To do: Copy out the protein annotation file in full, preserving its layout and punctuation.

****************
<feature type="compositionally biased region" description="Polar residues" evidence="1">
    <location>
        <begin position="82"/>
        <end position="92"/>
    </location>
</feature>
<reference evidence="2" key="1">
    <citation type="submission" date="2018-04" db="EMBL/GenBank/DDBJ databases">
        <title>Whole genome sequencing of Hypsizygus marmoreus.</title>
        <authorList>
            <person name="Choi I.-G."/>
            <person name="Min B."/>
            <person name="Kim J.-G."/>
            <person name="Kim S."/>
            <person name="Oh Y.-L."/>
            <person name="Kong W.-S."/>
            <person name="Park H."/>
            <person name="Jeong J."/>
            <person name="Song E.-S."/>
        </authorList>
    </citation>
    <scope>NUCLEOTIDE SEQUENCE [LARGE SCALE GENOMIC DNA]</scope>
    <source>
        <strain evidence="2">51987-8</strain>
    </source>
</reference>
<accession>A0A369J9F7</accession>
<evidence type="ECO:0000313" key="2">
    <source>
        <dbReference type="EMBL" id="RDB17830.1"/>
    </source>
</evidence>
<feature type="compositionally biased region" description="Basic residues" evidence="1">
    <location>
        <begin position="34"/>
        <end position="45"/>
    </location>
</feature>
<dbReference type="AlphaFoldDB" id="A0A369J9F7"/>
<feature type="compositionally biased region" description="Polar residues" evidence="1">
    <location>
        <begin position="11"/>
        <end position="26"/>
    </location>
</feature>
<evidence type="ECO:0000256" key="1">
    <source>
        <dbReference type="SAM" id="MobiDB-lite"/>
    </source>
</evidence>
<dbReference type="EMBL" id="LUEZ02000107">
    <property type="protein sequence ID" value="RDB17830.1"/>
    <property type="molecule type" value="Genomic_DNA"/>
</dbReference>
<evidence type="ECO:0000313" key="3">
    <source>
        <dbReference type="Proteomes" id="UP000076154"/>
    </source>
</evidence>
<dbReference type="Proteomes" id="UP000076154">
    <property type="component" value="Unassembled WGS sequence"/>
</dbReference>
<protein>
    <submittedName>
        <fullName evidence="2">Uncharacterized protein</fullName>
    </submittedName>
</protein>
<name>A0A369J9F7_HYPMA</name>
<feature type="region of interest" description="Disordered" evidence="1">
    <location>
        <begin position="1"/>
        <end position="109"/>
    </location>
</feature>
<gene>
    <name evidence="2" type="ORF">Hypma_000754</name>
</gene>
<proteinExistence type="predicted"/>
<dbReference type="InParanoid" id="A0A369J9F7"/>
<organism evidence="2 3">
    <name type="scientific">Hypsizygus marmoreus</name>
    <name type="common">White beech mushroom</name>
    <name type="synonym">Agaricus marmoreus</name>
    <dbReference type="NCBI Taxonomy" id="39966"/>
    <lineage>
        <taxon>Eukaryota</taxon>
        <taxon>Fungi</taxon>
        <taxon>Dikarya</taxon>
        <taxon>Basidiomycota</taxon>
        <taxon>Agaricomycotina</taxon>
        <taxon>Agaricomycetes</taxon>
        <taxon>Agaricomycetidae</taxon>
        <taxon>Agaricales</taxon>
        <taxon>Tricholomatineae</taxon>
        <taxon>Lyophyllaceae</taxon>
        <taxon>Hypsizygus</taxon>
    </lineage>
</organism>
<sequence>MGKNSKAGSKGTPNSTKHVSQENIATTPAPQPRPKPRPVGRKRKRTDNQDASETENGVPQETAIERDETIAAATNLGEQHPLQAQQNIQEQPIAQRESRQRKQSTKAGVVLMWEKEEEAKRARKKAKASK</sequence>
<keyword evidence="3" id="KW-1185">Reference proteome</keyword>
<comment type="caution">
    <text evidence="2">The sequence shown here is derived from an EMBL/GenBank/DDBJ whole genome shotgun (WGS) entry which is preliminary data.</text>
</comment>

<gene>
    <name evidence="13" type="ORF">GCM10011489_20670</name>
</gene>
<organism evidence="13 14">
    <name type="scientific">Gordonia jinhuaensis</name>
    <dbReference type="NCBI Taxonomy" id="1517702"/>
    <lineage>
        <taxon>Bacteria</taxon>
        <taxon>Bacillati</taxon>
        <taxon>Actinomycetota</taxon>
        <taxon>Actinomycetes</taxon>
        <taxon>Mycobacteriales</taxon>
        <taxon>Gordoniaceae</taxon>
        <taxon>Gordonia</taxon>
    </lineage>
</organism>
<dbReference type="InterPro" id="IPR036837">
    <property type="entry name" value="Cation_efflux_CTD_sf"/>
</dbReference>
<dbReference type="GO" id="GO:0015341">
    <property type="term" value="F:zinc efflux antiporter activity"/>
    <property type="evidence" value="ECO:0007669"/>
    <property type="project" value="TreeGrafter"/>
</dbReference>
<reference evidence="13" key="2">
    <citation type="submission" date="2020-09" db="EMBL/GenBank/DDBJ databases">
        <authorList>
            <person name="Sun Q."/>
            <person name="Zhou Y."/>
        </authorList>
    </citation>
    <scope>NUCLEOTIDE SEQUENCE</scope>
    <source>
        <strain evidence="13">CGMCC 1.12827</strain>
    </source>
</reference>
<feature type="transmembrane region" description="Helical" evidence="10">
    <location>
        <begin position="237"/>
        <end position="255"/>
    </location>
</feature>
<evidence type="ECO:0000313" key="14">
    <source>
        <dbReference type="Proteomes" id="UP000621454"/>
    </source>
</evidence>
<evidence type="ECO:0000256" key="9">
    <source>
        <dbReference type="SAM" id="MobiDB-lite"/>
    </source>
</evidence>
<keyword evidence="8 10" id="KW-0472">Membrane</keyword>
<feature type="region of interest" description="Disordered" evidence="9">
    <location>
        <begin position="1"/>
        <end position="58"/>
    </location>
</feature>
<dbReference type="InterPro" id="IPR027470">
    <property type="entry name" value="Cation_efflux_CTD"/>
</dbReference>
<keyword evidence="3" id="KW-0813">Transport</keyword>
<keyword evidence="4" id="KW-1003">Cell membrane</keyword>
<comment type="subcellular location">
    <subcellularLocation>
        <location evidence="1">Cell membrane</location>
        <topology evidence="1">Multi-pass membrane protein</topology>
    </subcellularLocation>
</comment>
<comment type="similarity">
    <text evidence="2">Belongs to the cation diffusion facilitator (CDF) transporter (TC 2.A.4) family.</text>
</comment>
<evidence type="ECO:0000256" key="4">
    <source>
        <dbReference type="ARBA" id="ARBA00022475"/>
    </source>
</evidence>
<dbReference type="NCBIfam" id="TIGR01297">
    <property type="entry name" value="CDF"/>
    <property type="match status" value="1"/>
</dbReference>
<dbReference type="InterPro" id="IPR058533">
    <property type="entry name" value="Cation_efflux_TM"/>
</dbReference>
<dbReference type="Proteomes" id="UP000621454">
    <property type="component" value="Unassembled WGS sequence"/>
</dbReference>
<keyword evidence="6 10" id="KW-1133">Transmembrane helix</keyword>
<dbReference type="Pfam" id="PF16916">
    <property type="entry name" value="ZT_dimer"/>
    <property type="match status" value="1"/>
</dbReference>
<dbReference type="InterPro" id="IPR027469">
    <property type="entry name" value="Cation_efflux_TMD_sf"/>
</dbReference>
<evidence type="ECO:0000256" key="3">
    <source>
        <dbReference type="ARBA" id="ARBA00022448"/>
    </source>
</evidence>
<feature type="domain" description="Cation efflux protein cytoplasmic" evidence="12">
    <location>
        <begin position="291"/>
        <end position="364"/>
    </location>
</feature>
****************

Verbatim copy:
<feature type="compositionally biased region" description="Polar residues" evidence="1">
    <location>
        <begin position="82"/>
        <end position="92"/>
    </location>
</feature>
<reference evidence="2" key="1">
    <citation type="submission" date="2018-04" db="EMBL/GenBank/DDBJ databases">
        <title>Whole genome sequencing of Hypsizygus marmoreus.</title>
        <authorList>
            <person name="Choi I.-G."/>
            <person name="Min B."/>
            <person name="Kim J.-G."/>
            <person name="Kim S."/>
            <person name="Oh Y.-L."/>
            <person name="Kong W.-S."/>
            <person name="Park H."/>
            <person name="Jeong J."/>
            <person name="Song E.-S."/>
        </authorList>
    </citation>
    <scope>NUCLEOTIDE SEQUENCE [LARGE SCALE GENOMIC DNA]</scope>
    <source>
        <strain evidence="2">51987-8</strain>
    </source>
</reference>
<accession>A0A369J9F7</accession>
<evidence type="ECO:0000313" key="2">
    <source>
        <dbReference type="EMBL" id="RDB17830.1"/>
    </source>
</evidence>
<feature type="compositionally biased region" description="Basic residues" evidence="1">
    <location>
        <begin position="34"/>
        <end position="45"/>
    </location>
</feature>
<dbReference type="AlphaFoldDB" id="A0A369J9F7"/>
<feature type="compositionally biased region" description="Polar residues" evidence="1">
    <location>
        <begin position="11"/>
        <end position="26"/>
    </location>
</feature>
<evidence type="ECO:0000256" key="1">
    <source>
        <dbReference type="SAM" id="MobiDB-lite"/>
    </source>
</evidence>
<dbReference type="EMBL" id="LUEZ02000107">
    <property type="protein sequence ID" value="RDB17830.1"/>
    <property type="molecule type" value="Genomic_DNA"/>
</dbReference>
<evidence type="ECO:0000313" key="3">
    <source>
        <dbReference type="Proteomes" id="UP000076154"/>
    </source>
</evidence>
<dbReference type="Proteomes" id="UP000076154">
    <property type="component" value="Unassembled WGS sequence"/>
</dbReference>
<protein>
    <submittedName>
        <fullName evidence="2">Uncharacterized protein</fullName>
    </submittedName>
</protein>
<name>A0A369J9F7_HYPMA</name>
<feature type="region of interest" description="Disordered" evidence="1">
    <location>
        <begin position="1"/>
        <end position="109"/>
    </location>
</feature>
<gene>
    <name evidence="2" type="ORF">Hypma_000754</name>
</gene>
<proteinExistence type="predicted"/>
<dbReference type="InParanoid" id="A0A369J9F7"/>
<organism evidence="2 3">
    <name type="scientific">Hypsizygus marmoreus</name>
    <name type="common">White beech mushroom</name>
    <name type="synonym">Agaricus marmoreus</name>
    <dbReference type="NCBI Taxonomy" id="39966"/>
    <lineage>
        <taxon>Eukaryota</taxon>
        <taxon>Fungi</taxon>
        <taxon>Dikarya</taxon>
        <taxon>Basidiomycota</taxon>
        <taxon>Agaricomycotina</taxon>
        <taxon>Agaricomycetes</taxon>
        <taxon>Agaricomycetidae</taxon>
        <taxon>Agaricales</taxon>
        <taxon>Tricholomatineae</taxon>
        <taxon>Lyophyllaceae</taxon>
        <taxon>Hypsizygus</taxon>
    </lineage>
</organism>
<sequence>MGKNSKAGSKGTPNSTKHVSQENIATTPAPQPRPKPRPVGRKRKRTDNQDASETENGVPQETAIERDETIAAATNLGEQHPLQAQQNIQEQPIAQRESRQRKQSTKAGVVLMWEKEEEAKRARKKAKASK</sequence>
<keyword evidence="3" id="KW-1185">Reference proteome</keyword>
<comment type="caution">
    <text evidence="2">The sequence shown here is derived from an EMBL/GenBank/DDBJ whole genome shotgun (WGS) entry which is preliminary data.</text>
</comment>

<gene>
    <name evidence="13" type="ORF">GCM10011489_20670</name>
</gene>
<organism evidence="13 14">
    <name type="scientific">Gordonia jinhuaensis</name>
    <dbReference type="NCBI Taxonomy" id="1517702"/>
    <lineage>
        <taxon>Bacteria</taxon>
        <taxon>Bacillati</taxon>
        <taxon>Actinomycetota</taxon>
        <taxon>Actinomycetes</taxon>
        <taxon>Mycobacteriales</taxon>
        <taxon>Gordoniaceae</taxon>
        <taxon>Gordonia</taxon>
    </lineage>
</organism>
<dbReference type="InterPro" id="IPR036837">
    <property type="entry name" value="Cation_efflux_CTD_sf"/>
</dbReference>
<dbReference type="GO" id="GO:0015341">
    <property type="term" value="F:zinc efflux antiporter activity"/>
    <property type="evidence" value="ECO:0007669"/>
    <property type="project" value="TreeGrafter"/>
</dbReference>
<reference evidence="13" key="2">
    <citation type="submission" date="2020-09" db="EMBL/GenBank/DDBJ databases">
        <authorList>
            <person name="Sun Q."/>
            <person name="Zhou Y."/>
        </authorList>
    </citation>
    <scope>NUCLEOTIDE SEQUENCE</scope>
    <source>
        <strain evidence="13">CGMCC 1.12827</strain>
    </source>
</reference>
<feature type="transmembrane region" description="Helical" evidence="10">
    <location>
        <begin position="237"/>
        <end position="255"/>
    </location>
</feature>
<evidence type="ECO:0000313" key="14">
    <source>
        <dbReference type="Proteomes" id="UP000621454"/>
    </source>
</evidence>
<evidence type="ECO:0000256" key="9">
    <source>
        <dbReference type="SAM" id="MobiDB-lite"/>
    </source>
</evidence>
<keyword evidence="8 10" id="KW-0472">Membrane</keyword>
<feature type="region of interest" description="Disordered" evidence="9">
    <location>
        <begin position="1"/>
        <end position="58"/>
    </location>
</feature>
<dbReference type="InterPro" id="IPR027470">
    <property type="entry name" value="Cation_efflux_CTD"/>
</dbReference>
<keyword evidence="3" id="KW-0813">Transport</keyword>
<keyword evidence="4" id="KW-1003">Cell membrane</keyword>
<comment type="subcellular location">
    <subcellularLocation>
        <location evidence="1">Cell membrane</location>
        <topology evidence="1">Multi-pass membrane protein</topology>
    </subcellularLocation>
</comment>
<comment type="similarity">
    <text evidence="2">Belongs to the cation diffusion facilitator (CDF) transporter (TC 2.A.4) family.</text>
</comment>
<evidence type="ECO:0000256" key="4">
    <source>
        <dbReference type="ARBA" id="ARBA00022475"/>
    </source>
</evidence>
<dbReference type="NCBIfam" id="TIGR01297">
    <property type="entry name" value="CDF"/>
    <property type="match status" value="1"/>
</dbReference>
<dbReference type="InterPro" id="IPR058533">
    <property type="entry name" value="Cation_efflux_TM"/>
</dbReference>
<dbReference type="Proteomes" id="UP000621454">
    <property type="component" value="Unassembled WGS sequence"/>
</dbReference>
<keyword evidence="6 10" id="KW-1133">Transmembrane helix</keyword>
<dbReference type="Pfam" id="PF16916">
    <property type="entry name" value="ZT_dimer"/>
    <property type="match status" value="1"/>
</dbReference>
<dbReference type="InterPro" id="IPR027469">
    <property type="entry name" value="Cation_efflux_TMD_sf"/>
</dbReference>
<evidence type="ECO:0000256" key="3">
    <source>
        <dbReference type="ARBA" id="ARBA00022448"/>
    </source>
</evidence>
<feature type="domain" description="Cation efflux protein cytoplasmic" evidence="12">
    <location>
        <begin position="291"/>
        <end position="364"/>
    </location>
</feature>